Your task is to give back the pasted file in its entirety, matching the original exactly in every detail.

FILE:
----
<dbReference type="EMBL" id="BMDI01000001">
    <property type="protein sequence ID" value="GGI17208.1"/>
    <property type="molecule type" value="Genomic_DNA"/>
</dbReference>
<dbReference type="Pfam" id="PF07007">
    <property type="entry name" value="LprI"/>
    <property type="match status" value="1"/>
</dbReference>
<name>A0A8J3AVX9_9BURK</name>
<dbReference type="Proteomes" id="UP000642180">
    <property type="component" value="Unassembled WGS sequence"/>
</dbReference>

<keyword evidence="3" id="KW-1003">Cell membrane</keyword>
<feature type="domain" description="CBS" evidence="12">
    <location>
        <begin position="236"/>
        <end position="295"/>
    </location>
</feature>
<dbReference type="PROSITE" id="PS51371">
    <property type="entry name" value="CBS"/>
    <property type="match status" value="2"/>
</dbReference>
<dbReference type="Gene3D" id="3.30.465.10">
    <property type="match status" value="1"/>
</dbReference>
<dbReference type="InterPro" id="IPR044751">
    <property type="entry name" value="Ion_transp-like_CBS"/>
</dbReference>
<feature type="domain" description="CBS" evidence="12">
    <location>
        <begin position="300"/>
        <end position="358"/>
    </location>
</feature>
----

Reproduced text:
<dbReference type="EMBL" id="BMDI01000001">
    <property type="protein sequence ID" value="GGI17208.1"/>
    <property type="molecule type" value="Genomic_DNA"/>
</dbReference>
<dbReference type="Pfam" id="PF07007">
    <property type="entry name" value="LprI"/>
    <property type="match status" value="1"/>
</dbReference>
<name>A0A8J3AVX9_9BURK</name>
<dbReference type="Proteomes" id="UP000642180">
    <property type="component" value="Unassembled WGS sequence"/>
</dbReference>

<keyword evidence="3" id="KW-1003">Cell membrane</keyword>
<feature type="domain" description="CBS" evidence="12">
    <location>
        <begin position="236"/>
        <end position="295"/>
    </location>
</feature>
<dbReference type="PROSITE" id="PS51371">
    <property type="entry name" value="CBS"/>
    <property type="match status" value="2"/>
</dbReference>
<dbReference type="Gene3D" id="3.30.465.10">
    <property type="match status" value="1"/>
</dbReference>
<dbReference type="InterPro" id="IPR044751">
    <property type="entry name" value="Ion_transp-like_CBS"/>
</dbReference>
<feature type="domain" description="CBS" evidence="12">
    <location>
        <begin position="300"/>
        <end position="358"/>
    </location>
</feature>